Forget nationalizing the banks, certain influential Democrats in the U.S. Senate are thinking seriously of nationalizing parenting, transforming it into “governmenting.”
In February 1995, at the urging of his wife, who just happens to be one of the world’s most ardent children’s rights advocates, President Clinton signed the United Nations Convention on the Rights of the Child (UNCRC). The major media paid almost no attention to this momentous event, giving Mr. Clinton a free pass. Thankfully, early opposition in the Senate persuaded Mr. Clinton not to risk submitting it for ratification. The UNCRC has been in legislative limbo ever since — until now.
The convention is an international treaty that obligates signatory nations to conform their laws to its articles, certain of which extend needed protections to children, including protection from sexual exploitation. No sensible, moral person would argue with that.
Other articles, however, extend to children such rights as “freedom of association” (Article 15) and “freedom of expression” (Article 13). The latter is written to include the “freedom to seek, receive and impart information and ideas of all kinds, regardless of frontiers, either orally, in writing or in print, in the form of art, or in any other media of the child’s choice.” It is pertinent to note that “child” is defined as anyone younger than 18. One can assume, therefore, that these rights activate at birth.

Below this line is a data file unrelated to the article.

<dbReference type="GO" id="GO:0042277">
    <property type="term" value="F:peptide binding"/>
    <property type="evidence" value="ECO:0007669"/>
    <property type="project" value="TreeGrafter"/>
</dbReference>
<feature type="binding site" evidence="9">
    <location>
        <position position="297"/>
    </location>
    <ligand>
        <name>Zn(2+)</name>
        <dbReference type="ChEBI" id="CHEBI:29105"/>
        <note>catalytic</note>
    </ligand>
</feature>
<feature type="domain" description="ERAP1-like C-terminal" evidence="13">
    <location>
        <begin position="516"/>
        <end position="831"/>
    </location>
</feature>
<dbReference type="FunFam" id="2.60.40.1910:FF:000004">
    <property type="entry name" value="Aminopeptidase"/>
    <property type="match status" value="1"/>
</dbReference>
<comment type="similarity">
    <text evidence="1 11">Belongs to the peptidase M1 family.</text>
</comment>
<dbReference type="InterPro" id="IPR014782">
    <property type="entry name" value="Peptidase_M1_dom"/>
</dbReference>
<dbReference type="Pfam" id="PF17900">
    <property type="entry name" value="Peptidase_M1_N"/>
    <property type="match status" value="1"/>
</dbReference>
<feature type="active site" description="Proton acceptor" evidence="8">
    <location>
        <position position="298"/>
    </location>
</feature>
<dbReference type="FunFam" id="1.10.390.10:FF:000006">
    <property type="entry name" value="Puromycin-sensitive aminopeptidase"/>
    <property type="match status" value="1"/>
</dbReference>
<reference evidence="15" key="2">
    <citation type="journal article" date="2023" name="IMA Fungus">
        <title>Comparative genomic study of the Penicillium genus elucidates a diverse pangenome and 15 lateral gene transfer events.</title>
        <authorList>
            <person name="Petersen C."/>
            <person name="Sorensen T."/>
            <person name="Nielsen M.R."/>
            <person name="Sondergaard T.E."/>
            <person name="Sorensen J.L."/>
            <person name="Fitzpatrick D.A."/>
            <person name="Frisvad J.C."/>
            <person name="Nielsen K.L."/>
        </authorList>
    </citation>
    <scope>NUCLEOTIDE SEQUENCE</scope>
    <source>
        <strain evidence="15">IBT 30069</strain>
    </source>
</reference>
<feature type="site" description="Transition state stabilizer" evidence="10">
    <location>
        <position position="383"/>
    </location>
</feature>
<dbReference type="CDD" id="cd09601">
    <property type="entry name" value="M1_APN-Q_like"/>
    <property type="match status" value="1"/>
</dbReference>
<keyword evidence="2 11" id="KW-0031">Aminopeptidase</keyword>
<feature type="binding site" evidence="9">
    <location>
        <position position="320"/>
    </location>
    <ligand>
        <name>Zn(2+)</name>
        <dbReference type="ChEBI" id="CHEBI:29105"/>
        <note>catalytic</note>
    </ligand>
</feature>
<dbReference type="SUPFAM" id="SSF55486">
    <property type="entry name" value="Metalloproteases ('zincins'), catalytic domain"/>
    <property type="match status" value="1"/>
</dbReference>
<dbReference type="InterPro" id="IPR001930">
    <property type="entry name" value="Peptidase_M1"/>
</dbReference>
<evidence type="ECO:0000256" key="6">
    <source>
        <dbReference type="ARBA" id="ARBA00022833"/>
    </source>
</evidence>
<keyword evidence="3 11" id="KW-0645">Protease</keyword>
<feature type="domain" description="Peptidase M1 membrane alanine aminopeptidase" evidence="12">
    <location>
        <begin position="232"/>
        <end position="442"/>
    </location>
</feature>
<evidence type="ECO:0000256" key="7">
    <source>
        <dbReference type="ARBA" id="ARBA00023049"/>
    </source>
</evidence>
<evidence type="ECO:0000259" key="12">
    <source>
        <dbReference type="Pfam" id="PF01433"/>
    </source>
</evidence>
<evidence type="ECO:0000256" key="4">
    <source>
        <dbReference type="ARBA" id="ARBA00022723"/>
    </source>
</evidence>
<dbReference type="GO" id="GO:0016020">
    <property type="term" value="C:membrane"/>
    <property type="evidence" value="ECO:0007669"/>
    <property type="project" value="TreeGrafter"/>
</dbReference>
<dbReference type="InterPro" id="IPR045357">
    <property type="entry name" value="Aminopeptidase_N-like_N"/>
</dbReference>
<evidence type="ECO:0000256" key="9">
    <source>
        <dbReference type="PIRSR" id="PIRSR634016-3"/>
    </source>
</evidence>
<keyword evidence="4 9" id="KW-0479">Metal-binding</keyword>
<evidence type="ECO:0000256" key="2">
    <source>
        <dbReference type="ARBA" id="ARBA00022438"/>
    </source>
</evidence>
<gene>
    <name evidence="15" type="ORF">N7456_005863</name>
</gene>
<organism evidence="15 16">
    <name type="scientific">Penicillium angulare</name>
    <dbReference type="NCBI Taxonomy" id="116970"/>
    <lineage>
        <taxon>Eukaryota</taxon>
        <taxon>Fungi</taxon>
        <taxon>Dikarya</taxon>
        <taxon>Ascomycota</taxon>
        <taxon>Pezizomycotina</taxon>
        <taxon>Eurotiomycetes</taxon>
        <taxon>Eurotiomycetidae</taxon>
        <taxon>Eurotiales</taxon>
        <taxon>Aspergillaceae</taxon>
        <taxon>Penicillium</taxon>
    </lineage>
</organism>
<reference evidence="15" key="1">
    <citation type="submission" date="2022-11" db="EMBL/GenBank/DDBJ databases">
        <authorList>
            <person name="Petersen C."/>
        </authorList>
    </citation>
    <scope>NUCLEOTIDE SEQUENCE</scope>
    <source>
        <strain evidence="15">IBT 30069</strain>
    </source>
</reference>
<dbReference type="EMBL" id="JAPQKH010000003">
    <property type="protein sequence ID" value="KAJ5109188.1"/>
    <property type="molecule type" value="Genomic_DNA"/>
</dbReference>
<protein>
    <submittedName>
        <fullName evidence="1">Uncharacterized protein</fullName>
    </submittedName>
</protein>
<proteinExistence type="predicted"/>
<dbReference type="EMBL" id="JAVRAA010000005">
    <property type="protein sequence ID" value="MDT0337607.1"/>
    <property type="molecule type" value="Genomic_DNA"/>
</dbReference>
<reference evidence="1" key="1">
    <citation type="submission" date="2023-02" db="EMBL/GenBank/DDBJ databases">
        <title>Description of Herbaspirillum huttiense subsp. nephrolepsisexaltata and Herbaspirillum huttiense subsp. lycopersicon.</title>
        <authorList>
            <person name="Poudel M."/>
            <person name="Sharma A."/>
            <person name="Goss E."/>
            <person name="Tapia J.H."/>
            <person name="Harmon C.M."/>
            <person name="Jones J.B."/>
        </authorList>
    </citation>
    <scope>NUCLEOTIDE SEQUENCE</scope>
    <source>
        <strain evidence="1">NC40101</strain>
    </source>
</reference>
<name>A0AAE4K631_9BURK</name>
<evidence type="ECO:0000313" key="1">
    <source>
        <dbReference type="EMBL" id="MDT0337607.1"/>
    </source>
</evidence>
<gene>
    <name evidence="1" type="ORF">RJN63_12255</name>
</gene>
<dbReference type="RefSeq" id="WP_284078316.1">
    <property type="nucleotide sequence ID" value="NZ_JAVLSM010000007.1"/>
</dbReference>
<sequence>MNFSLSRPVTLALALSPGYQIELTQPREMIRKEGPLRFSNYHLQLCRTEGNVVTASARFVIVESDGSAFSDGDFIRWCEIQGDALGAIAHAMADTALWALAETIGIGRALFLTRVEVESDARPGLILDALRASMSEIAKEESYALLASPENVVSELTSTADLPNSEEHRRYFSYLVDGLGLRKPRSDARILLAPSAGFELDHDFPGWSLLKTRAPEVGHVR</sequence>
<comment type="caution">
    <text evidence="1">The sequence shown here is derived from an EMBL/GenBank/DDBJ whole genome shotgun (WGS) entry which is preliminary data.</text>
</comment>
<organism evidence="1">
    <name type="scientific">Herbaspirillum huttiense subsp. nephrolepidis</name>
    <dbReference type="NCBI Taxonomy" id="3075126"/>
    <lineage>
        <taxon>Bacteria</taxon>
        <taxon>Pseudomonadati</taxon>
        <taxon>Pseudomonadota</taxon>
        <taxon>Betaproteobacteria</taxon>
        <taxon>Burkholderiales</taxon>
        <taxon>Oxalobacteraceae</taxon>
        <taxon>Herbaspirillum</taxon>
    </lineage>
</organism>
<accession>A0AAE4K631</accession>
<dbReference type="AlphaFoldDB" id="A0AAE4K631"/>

Yes, the freedoms in question are subject to limitation, but not at the discretion of parents. Nuances of that sort can only be exercised by the state. Parents are permitted to provide “direction” to the child in keeping with the child’s “evolving capacities,” but nowhere in the document is their authority recognized.
Government intrusion into child-rearing matters is already a reality and has been for some time. This is not mere intrusion, however, this is the replacement of parental prerogative by the state. The convention allows for children to protest, through legal channels, parental limit-setting of almost every sort (Article 16: No child shall be subject to arbitrary or unlawful interference with his or her privacy.), even to protest parental discipline.
The language, often recklessly vague, clearly establishes the state as the final authority where raising children is concerned. As such, the document could more accurately be called the United Nations Convention on the Abolition of Parents’ Rights.
This time around, Sen. Barbara Boxer, California Democrat, is one of the champions of ratification. She gave the Obama administration a March 23 deadline, already expired, for moving toward ratification. I think it’s safe to say she (and many of her same-side-of-the-aisle colleagues) wants this over and done with before the American public is fully informed. During her confirmation hearings, U.N. Ambassador Susan Rice expressed support for the treaty, but did not agree to Mrs. Boxer’s desire for hasty ratification.
For more information on the UNCRC and to sign an online petition calling for a much-needed Parental Rights Amendment to the Constitution, go to www.parental rights.org.
In the meantime, call or write to your senators and let them know how you would like them to vote should ratification come to the Senate floor. Given that ours is still a government of, for and by the people, let us pray that the people make themselves heard!
• Family psychologist John Rosemond answers parents’ questions on his Web site at www.rosemond.com.